By Lisa Popeil
What do Adele, John Mayer, Maxwell, Simon LeBon, Art Garfunkel, Nicki Minaj and Roger Daltrey have in common? They’ve all experienced the difficult and frightening reality of having to cancel performances or tours because of voice problems. Besides the emotional trauma of potentially long-term voice loss, the financial consequences of canceled performances affect a whole lot of people, including managers, agents, merchandisers, venues, roadies and their families. All because of the tiny, penny-sized pieces of tissue called the vocal folds. What’s a lead singer to do? Enlist the help of your manager––make him or her your ally in the challenge of staying on the road and off the operating table.
Your manager may think of you, a touring singer as an instrumentalist without the inconvenience of extra cartage and tech costs, but the fact is that singers carry the most fragile equipment of all: the vocal folds. I call the vocal folds “the gold” of the whole operation. It doesn’t matter how great your songs are, if no sound comes out, you’ll have to put the tour to bed.
Almost all of the lead singers in bands I coach come to me with similar concerns: vocal fatigue, a battle for high notes, neck grabbing, hoarseness, tension or grabbing sensations in the neck, and an overall sense that they’re not singing correctly. Now of course, there’s no substitute for good vocal technique such as knowing how to stand (posture), how to breathe and support, and how to create projected sound without squeezing the vocal folds. But the problems lead singers experience is often exacerbated by the dynamic of the members of the band. It’s just so easy for instrumentalists to “turn up,” not realizing that there’s a real limit to the volume singers can or should produce. Also, a guitarist who easily replaces broken strings may have trouble “getting” that vocalists can’t replace their damaged vocal folds in the same way.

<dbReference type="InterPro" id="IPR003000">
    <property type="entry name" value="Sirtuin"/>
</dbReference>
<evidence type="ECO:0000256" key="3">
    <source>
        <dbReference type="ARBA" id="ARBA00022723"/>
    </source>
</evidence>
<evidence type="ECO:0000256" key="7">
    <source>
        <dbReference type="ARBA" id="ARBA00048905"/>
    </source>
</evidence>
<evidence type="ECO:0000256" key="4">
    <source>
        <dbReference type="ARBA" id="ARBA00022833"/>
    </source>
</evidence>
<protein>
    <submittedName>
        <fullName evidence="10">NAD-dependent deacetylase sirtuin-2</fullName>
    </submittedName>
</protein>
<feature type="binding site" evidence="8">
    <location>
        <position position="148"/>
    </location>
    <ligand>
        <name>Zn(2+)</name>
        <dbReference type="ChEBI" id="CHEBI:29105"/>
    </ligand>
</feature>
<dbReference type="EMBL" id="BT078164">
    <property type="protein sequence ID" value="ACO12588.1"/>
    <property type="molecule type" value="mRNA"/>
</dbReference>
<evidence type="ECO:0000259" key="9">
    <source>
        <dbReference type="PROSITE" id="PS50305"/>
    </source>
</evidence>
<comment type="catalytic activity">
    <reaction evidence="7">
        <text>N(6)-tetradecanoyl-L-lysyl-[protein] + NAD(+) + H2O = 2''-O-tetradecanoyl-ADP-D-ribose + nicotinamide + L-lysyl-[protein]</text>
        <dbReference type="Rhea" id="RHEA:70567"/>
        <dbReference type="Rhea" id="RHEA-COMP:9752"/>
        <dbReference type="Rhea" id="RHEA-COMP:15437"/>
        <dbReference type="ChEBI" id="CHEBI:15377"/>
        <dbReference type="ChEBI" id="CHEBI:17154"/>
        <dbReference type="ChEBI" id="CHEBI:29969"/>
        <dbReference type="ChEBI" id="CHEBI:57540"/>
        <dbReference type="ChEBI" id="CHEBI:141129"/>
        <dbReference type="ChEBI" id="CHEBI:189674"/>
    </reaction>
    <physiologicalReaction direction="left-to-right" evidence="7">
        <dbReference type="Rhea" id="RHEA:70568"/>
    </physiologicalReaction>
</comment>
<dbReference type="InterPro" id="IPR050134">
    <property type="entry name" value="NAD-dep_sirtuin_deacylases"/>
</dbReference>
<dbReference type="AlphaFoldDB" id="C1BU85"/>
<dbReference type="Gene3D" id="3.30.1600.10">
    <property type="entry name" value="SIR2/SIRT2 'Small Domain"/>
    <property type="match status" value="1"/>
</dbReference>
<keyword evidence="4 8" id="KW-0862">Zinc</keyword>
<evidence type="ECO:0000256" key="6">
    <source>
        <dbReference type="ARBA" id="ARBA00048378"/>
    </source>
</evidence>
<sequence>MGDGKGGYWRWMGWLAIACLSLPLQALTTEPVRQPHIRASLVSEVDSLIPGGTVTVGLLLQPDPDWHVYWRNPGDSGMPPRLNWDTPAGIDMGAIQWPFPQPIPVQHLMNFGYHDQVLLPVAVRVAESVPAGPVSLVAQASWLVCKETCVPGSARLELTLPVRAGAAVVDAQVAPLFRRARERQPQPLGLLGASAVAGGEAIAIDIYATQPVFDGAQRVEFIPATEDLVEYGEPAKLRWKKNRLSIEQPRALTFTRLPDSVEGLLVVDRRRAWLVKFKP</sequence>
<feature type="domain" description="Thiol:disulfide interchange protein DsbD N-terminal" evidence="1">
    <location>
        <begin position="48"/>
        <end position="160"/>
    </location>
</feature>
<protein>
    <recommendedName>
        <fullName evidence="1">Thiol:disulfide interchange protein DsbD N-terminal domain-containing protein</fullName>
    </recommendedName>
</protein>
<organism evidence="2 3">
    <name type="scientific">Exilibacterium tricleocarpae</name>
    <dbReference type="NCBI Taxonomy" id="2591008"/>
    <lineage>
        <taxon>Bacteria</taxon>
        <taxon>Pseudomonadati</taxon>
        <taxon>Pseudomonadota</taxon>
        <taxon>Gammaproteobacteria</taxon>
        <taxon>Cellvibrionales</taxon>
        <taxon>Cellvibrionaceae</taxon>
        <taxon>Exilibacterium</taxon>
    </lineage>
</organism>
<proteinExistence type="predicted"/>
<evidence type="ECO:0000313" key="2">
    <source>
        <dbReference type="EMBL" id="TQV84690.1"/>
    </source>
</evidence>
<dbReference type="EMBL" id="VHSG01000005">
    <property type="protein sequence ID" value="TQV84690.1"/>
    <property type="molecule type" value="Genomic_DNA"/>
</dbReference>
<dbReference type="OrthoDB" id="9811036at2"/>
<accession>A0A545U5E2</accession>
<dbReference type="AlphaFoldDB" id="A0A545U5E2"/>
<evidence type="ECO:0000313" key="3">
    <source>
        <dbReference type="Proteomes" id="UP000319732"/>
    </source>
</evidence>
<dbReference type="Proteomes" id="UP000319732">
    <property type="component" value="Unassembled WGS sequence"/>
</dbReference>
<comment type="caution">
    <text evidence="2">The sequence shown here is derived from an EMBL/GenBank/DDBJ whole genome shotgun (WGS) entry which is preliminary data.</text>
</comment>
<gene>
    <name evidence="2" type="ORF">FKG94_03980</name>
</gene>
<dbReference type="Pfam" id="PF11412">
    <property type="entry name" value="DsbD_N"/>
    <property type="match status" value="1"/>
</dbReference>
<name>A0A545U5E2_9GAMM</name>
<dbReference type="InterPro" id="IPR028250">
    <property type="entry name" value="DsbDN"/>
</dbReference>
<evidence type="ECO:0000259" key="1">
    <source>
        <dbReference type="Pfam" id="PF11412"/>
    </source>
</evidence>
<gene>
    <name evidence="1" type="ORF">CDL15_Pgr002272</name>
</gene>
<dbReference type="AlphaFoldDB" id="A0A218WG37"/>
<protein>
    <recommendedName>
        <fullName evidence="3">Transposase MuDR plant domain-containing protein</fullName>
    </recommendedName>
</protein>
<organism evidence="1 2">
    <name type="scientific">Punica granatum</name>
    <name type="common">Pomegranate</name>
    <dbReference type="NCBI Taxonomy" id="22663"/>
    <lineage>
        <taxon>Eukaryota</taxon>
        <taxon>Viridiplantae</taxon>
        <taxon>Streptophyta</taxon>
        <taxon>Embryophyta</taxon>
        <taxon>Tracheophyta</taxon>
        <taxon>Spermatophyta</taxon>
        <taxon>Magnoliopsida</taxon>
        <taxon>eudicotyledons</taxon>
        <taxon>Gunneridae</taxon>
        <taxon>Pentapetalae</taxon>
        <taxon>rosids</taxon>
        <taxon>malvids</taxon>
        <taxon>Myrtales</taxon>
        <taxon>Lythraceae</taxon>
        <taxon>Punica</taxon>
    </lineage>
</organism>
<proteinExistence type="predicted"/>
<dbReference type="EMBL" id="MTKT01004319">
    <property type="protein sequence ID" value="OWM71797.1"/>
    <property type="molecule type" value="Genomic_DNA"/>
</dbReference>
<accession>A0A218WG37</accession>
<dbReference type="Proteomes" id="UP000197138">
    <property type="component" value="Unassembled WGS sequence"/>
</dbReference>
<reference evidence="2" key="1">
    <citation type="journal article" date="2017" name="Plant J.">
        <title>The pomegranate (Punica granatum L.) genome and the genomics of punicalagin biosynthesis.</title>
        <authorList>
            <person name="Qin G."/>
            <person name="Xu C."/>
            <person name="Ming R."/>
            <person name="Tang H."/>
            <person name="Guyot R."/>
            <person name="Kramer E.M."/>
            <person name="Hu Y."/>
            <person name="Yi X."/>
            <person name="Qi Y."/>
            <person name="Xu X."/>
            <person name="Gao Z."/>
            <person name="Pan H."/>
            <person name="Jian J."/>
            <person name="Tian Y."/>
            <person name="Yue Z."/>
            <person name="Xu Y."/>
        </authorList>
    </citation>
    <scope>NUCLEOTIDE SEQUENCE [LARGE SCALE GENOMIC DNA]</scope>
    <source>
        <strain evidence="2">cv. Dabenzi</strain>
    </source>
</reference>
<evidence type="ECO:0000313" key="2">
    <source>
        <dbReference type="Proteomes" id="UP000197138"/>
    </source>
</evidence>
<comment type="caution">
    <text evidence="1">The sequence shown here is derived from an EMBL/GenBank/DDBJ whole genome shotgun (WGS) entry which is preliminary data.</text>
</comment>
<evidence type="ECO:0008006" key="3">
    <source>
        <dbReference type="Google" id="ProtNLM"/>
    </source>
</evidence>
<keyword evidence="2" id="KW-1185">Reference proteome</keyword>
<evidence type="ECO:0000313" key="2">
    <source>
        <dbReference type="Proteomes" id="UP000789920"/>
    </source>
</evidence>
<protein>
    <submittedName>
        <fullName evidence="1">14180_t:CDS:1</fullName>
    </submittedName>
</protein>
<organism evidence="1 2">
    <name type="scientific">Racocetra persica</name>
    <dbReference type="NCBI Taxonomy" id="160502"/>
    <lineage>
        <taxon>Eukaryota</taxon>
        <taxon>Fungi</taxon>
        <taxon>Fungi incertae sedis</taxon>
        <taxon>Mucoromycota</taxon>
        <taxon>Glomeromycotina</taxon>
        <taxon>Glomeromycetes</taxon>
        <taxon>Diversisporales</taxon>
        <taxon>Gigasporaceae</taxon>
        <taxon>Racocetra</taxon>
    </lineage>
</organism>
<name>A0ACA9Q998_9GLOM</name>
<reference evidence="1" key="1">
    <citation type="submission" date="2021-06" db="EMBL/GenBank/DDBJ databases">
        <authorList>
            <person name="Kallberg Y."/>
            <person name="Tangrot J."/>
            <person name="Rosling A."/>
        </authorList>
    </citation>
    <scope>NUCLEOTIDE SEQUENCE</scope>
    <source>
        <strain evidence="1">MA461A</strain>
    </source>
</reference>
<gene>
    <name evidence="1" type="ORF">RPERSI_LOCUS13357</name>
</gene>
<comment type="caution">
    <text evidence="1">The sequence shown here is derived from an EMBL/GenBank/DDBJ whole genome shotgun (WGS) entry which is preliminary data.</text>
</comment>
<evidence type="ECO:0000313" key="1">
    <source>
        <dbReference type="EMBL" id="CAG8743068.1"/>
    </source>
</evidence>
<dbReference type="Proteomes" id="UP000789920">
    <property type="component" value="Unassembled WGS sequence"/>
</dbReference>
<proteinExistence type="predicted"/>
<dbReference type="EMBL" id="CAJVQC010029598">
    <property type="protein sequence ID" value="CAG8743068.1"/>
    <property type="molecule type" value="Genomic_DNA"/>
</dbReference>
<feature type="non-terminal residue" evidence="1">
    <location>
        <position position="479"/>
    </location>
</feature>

Recently I had a well-known rock singer come to see me mid-tour, terrified that with each show, his voice was degrading steadily with increasing pain. Besides working on vocal technique with him and creating vocal health strategies, including nebulizer use and teaching him “laryngeal mas- sage,” I got the manager to attend our sessions. The manager then becomes the primary advocate of the singer––not just representing the band to the world but representing the singer to the rest of the band and road crew.
So how can the lead singer impart the importance of protecting the band’s “gold” (the vocal folds) without sounding like a whiner? Here are some tips to pass on to your manager to make sure that your band’s name is in the headlines because of your amazing success and not embarrassingly linked to “vocal problems.”